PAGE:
More than ten years after 9/11, it’s still little appreciated how America and its allies have lost two wars comprehensively, Iraq and Afghanistan (though a friend today said to me that the former was a success, with any number of oil contracts going to North American firms).
Although the surge of “insider attacks” on U.S.-NATO forces has dominated coverage of the war in Afghanistan in 2012, an even more important story has been quietly unfolding: the U.S. loss of the pivotal war of improvised explosive devices (IEDs) to the Taliban.
Some news outlets have published stories this year suggesting that the U.S. military was making “progress” against the Taliban IED war, but those stories failed to provide the broader context for seasonal trends or had a narrow focus on U.S. fatalities. The bigger reality is that the U.S. troop surge could not reverse the very steep increase in IED attacks and attendant casualties that the Taliban began in 2009 and which continued through 2011.
Over the 2009-11 period, the U.S. military suffered a total of 14,627 casualties, according to the Pentagon’s Defense Casualty Analysis System and iCasualties, a non-governmental organisation tracking Iraq and Afghanistan war casualties from published sources.
Of that total, 8,680, or 59 percent, were from IED explosions, based on data provided by the Pentagon’s Joint IED Defeat Organisation (JIEDDO). And the proportion of all U.S. casualties caused by IEDs continued to increase from 56 percent in 2009 to 63 percent in 2011.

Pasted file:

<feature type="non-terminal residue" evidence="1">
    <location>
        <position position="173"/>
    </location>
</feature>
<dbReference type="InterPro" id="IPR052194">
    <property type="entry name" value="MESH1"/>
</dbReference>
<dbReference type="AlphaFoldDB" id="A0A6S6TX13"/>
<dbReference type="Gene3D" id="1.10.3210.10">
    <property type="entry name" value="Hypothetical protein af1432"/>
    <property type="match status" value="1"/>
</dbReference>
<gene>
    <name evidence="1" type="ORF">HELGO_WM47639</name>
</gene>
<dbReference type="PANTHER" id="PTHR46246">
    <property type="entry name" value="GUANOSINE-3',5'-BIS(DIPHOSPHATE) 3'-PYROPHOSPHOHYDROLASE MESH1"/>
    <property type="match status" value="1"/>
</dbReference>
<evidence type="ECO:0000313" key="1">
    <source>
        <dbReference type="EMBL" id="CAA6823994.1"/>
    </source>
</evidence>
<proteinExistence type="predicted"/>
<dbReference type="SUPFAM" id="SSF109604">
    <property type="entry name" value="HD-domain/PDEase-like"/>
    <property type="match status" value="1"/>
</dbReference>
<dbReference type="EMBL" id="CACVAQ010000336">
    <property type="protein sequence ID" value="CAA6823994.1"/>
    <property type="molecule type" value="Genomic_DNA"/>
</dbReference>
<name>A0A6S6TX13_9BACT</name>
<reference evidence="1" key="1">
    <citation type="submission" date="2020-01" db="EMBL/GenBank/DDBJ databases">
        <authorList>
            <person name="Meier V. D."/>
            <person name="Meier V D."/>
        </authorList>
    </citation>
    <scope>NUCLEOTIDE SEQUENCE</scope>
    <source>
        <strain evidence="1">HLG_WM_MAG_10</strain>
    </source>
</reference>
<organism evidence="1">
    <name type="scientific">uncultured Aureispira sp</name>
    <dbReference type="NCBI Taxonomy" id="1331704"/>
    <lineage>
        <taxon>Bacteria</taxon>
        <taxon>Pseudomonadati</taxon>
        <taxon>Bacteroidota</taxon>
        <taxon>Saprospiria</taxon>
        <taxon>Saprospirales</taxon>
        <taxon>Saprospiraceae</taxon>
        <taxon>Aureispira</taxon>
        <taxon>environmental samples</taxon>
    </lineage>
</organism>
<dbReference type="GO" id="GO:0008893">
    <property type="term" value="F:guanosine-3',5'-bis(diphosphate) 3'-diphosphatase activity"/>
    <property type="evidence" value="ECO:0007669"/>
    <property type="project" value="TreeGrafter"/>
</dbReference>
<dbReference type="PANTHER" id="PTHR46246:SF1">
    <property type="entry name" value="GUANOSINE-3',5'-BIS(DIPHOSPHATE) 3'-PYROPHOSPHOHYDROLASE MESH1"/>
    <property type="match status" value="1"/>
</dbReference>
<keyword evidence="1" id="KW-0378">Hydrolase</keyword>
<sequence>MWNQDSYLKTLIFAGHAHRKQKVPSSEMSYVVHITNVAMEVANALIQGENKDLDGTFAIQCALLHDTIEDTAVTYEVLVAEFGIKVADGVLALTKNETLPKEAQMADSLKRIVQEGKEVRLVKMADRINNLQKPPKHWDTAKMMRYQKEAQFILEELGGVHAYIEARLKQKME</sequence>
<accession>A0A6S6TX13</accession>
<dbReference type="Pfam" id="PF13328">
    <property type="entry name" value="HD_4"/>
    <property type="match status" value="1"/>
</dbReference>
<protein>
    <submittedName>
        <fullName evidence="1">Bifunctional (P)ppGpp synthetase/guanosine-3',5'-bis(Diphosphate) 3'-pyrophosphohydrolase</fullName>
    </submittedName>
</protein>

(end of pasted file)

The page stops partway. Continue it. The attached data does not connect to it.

The Taliban IED war was the central element of its counter-strategy against the U.S. escalation of the war. It absorbed an enormous amount of the time and energy of U.S. troops, and demonstrated that the counterinsurgency campaign was not effective in reducing the size or power of the insurgency. It also provided constant evidence to the Afghan population that Taliban had a continued presence even where U.S. troops had occupied former Taliban districts.
U.S. Pentagon and military leaders sought to gain control over the Taliban’s IED campaign with two contradictory approaches, both of which failed because they did not reflect the social and political realities in Afghanistan.